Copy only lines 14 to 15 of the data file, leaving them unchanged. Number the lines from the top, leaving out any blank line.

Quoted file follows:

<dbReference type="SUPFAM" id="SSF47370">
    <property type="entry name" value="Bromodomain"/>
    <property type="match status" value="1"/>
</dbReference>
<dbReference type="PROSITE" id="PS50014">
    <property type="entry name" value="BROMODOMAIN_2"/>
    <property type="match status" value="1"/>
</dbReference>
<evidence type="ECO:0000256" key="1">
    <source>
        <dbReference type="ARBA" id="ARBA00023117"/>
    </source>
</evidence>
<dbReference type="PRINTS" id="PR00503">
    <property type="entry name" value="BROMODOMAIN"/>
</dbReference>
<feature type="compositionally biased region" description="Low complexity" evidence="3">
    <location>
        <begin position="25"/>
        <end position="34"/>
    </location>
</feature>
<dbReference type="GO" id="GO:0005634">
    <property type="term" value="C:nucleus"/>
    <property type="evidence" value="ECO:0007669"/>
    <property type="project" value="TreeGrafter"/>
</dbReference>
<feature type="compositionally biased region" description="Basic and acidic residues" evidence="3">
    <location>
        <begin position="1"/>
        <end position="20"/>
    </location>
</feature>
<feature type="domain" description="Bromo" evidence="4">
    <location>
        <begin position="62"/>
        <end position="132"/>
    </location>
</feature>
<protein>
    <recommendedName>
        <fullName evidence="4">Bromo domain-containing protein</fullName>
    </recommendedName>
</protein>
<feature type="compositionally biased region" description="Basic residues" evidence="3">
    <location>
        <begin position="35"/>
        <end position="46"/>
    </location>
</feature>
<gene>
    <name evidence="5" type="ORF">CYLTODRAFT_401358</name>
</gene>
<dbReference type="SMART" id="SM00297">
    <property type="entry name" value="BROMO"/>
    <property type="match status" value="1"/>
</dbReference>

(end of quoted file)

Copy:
<dbReference type="PRINTS" id="PR00503">
    <property type="entry name" value="BROMODOMAIN"/>